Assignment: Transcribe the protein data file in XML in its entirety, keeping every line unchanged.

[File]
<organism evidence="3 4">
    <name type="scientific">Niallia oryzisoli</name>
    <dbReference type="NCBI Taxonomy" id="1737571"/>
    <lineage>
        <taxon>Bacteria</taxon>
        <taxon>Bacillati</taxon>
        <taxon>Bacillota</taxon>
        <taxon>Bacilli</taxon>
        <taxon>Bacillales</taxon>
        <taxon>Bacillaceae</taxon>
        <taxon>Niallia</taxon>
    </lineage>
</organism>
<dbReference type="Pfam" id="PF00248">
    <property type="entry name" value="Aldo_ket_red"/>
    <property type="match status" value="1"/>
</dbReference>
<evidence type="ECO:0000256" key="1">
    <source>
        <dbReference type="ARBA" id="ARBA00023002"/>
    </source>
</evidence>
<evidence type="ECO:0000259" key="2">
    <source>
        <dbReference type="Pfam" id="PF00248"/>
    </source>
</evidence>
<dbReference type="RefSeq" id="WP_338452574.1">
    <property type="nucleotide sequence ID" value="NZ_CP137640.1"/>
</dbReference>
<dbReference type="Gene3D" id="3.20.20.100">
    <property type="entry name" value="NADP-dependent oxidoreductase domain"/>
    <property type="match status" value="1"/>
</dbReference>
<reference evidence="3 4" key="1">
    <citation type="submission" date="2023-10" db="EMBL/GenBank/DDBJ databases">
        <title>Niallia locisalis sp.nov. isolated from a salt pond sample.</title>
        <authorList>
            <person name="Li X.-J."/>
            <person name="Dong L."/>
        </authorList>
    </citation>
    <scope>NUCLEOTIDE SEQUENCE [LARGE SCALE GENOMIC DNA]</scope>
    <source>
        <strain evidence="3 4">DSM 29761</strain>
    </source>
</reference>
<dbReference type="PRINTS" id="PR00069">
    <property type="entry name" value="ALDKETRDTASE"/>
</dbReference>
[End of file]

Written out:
<organism evidence="3 4">
    <name type="scientific">Niallia oryzisoli</name>
    <dbReference type="NCBI Taxonomy" id="1737571"/>
    <lineage>
        <taxon>Bacteria</taxon>
        <taxon>Bacillati</taxon>
        <taxon>Bacillota</taxon>
        <taxon>Bacilli</taxon>
        <taxon>Bacillales</taxon>
        <taxon>Bacillaceae</taxon>
        <taxon>Niallia</taxon>
    </lineage>
</organism>
<dbReference type="Pfam" id="PF00248">
    <property type="entry name" value="Aldo_ket_red"/>
    <property type="match status" value="1"/>
</dbReference>
<evidence type="ECO:0000256" key="1">
    <source>
        <dbReference type="ARBA" id="ARBA00023002"/>
    </source>
</evidence>
<evidence type="ECO:0000259" key="2">
    <source>
        <dbReference type="Pfam" id="PF00248"/>
    </source>
</evidence>
<dbReference type="RefSeq" id="WP_338452574.1">
    <property type="nucleotide sequence ID" value="NZ_CP137640.1"/>
</dbReference>
<dbReference type="Gene3D" id="3.20.20.100">
    <property type="entry name" value="NADP-dependent oxidoreductase domain"/>
    <property type="match status" value="1"/>
</dbReference>
<reference evidence="3 4" key="1">
    <citation type="submission" date="2023-10" db="EMBL/GenBank/DDBJ databases">
        <title>Niallia locisalis sp.nov. isolated from a salt pond sample.</title>
        <authorList>
            <person name="Li X.-J."/>
            <person name="Dong L."/>
        </authorList>
    </citation>
    <scope>NUCLEOTIDE SEQUENCE [LARGE SCALE GENOMIC DNA]</scope>
    <source>
        <strain evidence="3 4">DSM 29761</strain>
    </source>
</reference>
<dbReference type="PRINTS" id="PR00069">
    <property type="entry name" value="ALDKETRDTASE"/>
</dbReference>